As the economic shock from coronavirus starts to hit home, the Prime Minister is putting a lot of faith in businesses to do the right thing, imploring them to keep workers in jobs and suppliers paid.
With the Treasurer due to announce a stimulus package today, businesses have been doing what they do best: asking for tax relief. But is reducing the burdens on business enough to prevent a recession?
JP Morgan chief economist Sally Auld says the Morrison government knows that protecting the labour market will require not just tax relief for businesses but cash for people most likely to spend.
“If the unemployment rate goes up, then we’re staring down the barrel of a pretty nasty recession,” she told Crikey.
Things like increased payments for Newstart recipients — something the government has long been ideologically opposed to — makes a lot of economic sense, Auld says.
“You need to give money to the people with the highest propensity to spend it, and we all know that Newstart recipients are very budget constrained.”
“The fact that [Morrison] is even considering things like that show how quickly circumstances have evolved and how worried they are about household spending.”
This is not the GFC
During the global financial crisis, Australian businesses largely responded by reducing employee hours rather than sacking people. Grattan Institute chief executive John Daley says that the government will be hoping for a similar response this time around.
“One of the big things the government will be considering is how do we ensure businesses don’t go under because of a short-term cashflow problem,” he told Crikey.
“The issue here is trying to keep businesses afloat. The more mechanisms they have to deal with that the better.”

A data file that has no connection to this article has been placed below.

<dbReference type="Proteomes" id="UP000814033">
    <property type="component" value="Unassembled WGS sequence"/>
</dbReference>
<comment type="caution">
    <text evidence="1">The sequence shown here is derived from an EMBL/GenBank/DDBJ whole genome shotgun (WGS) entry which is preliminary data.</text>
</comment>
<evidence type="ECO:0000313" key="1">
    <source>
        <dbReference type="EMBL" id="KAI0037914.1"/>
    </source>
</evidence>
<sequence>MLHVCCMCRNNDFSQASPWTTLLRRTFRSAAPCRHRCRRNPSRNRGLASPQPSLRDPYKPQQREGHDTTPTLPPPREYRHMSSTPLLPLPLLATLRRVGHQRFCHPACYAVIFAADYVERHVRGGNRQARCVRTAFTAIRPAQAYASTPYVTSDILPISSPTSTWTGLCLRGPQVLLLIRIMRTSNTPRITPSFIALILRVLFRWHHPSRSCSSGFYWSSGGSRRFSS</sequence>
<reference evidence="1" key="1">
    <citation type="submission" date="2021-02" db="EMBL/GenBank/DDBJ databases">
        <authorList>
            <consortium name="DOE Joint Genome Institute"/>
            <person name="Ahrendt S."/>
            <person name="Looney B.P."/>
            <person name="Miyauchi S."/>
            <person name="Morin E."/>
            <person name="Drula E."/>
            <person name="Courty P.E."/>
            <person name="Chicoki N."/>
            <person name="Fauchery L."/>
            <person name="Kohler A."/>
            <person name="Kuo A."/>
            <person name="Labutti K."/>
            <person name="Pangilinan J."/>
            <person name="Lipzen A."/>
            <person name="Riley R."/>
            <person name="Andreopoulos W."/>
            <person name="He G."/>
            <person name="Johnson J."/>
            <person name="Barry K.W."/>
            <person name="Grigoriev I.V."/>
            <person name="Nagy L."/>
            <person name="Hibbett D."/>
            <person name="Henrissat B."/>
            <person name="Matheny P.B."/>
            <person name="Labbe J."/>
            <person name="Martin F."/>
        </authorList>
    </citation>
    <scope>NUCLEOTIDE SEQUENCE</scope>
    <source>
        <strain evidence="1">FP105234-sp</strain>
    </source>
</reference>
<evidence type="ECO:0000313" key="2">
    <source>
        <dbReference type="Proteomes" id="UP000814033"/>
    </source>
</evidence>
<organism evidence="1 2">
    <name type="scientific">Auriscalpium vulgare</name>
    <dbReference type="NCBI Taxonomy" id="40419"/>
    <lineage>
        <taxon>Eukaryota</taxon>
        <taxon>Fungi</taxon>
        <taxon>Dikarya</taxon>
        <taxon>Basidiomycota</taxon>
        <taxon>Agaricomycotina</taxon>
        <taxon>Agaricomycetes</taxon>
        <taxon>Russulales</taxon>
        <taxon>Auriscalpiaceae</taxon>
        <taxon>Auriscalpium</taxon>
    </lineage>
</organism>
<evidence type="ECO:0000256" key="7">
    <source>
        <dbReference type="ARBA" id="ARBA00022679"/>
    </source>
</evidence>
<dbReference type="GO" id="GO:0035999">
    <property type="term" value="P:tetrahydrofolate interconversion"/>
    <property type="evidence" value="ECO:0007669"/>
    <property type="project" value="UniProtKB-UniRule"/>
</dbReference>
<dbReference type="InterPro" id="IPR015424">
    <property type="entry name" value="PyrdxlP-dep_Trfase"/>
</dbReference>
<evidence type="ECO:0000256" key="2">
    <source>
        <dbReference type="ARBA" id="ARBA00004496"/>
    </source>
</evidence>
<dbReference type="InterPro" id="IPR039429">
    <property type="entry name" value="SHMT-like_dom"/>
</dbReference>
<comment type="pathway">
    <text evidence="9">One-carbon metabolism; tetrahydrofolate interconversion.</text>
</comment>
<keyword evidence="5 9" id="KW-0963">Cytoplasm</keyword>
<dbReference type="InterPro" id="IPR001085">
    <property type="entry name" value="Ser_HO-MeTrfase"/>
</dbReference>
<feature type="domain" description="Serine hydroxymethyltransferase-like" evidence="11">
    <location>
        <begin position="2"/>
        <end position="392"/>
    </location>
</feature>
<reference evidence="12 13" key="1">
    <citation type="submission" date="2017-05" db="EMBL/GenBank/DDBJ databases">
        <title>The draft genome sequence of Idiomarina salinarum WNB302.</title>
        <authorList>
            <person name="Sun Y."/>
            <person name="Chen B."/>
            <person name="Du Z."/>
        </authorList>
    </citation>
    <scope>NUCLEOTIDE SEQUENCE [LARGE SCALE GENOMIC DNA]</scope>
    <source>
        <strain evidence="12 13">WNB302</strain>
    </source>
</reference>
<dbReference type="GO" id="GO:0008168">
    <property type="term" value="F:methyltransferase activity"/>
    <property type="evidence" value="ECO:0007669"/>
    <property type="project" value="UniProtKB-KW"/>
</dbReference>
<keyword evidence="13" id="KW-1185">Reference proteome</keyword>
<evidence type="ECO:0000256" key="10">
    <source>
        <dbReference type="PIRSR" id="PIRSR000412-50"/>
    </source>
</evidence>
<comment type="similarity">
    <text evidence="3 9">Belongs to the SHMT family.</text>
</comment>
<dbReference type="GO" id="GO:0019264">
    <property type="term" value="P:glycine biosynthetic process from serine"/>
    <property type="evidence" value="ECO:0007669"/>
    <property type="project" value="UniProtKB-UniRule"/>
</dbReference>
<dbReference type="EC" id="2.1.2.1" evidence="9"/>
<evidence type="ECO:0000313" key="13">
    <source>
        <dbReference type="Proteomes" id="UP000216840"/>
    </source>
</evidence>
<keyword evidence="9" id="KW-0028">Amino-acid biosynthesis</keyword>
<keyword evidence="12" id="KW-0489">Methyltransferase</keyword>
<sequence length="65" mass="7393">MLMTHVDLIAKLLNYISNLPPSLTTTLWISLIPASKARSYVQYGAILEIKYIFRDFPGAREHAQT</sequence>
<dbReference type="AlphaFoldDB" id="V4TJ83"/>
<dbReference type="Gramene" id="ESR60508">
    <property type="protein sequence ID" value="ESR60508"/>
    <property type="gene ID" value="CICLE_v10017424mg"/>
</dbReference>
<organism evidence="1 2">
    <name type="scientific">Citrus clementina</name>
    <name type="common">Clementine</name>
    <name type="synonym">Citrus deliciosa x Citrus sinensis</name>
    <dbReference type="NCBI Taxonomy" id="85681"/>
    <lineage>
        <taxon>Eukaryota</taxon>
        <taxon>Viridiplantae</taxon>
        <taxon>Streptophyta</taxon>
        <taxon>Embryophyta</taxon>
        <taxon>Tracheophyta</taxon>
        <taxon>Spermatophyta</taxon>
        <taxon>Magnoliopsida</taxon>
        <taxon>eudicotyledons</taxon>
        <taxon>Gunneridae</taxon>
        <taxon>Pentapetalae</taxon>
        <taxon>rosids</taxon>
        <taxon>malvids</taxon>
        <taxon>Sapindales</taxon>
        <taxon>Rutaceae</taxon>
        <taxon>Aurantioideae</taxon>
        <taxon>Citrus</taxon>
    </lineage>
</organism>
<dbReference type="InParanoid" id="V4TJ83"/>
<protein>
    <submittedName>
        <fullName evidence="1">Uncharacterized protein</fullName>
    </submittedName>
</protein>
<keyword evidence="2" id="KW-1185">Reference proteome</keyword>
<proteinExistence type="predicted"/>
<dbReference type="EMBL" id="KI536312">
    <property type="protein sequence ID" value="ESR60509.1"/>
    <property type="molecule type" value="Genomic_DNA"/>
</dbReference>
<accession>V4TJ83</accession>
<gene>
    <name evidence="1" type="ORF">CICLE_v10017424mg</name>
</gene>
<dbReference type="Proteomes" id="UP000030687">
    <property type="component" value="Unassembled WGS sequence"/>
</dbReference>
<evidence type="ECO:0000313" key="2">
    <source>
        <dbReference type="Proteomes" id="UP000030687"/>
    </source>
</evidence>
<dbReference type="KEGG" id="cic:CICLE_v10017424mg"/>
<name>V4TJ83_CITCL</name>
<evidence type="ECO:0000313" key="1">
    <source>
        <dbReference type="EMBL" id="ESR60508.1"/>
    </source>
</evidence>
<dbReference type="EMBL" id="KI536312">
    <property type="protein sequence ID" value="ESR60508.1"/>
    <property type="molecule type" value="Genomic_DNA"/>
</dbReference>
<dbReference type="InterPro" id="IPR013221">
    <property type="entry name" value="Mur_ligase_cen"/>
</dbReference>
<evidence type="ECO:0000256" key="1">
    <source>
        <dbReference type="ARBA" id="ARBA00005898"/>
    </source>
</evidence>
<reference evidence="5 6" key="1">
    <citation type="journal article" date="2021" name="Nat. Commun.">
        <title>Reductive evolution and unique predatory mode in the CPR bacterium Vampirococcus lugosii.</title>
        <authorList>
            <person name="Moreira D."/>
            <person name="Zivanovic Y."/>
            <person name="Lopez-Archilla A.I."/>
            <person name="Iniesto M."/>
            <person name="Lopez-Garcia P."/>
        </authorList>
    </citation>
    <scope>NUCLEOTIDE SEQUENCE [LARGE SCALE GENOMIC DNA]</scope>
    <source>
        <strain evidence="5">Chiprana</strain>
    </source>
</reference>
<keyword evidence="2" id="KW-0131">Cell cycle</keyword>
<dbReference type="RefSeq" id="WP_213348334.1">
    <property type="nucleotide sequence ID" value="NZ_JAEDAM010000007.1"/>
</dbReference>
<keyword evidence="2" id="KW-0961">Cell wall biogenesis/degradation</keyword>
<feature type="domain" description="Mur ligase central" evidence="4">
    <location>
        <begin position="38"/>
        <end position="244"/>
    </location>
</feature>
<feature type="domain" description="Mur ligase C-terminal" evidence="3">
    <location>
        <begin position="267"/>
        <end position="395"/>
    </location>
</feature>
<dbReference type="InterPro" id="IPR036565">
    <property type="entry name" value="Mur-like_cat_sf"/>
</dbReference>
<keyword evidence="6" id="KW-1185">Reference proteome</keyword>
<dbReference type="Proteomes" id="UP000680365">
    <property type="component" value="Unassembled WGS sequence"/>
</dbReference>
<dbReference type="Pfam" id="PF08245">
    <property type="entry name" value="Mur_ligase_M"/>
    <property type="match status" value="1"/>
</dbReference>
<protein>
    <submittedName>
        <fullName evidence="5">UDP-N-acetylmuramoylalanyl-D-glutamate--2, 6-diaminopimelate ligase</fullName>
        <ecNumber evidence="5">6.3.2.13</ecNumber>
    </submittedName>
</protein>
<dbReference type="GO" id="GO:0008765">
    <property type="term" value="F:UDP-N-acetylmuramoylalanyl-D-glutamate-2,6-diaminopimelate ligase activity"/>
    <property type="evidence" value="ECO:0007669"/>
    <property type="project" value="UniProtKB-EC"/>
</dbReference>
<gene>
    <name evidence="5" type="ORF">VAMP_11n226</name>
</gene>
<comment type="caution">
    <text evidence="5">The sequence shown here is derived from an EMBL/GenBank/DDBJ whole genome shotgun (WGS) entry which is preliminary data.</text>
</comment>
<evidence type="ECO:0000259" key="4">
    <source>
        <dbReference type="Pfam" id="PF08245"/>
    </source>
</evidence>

But Warren Hogan, a former chief economist with ANZ and industry professor at the UTS business school, says the economy has changed since the GFC, bringing new challenges for the government.
“One of the biggest changes is the casualisation of the workforce. That is going to make it easier for businesses under pressure to cut back on employee hours and potentially push people off an income for extended periods of time,” he told Crikey.
“The government can’t reasonably expect business to keep people on in hard times. This is the new reality of our economy.”
Small businesses more vulnerable
Both Warren and Daley agreed increasing payments for Newstart and pension recipients would be an important part of any stimulus package.
“There are plenty of good reasons to increase Newstart anyway. But if you’re after a stimulus, for every one dollar that the government puts out the door it’s more likely to be spent if it goes to Newstart recipients,” Daley said.
Hogan says keeping small businesses afloat, so that they can keep employees on, will be the biggest challenge for the government.
“We saw during the GFC, big businesses were very good at doing all sorts of things to keep people employed, such as reducing employee hours. But what worries me is small businesses — that’s where the real risk is here.”
This article was first published by Crikey.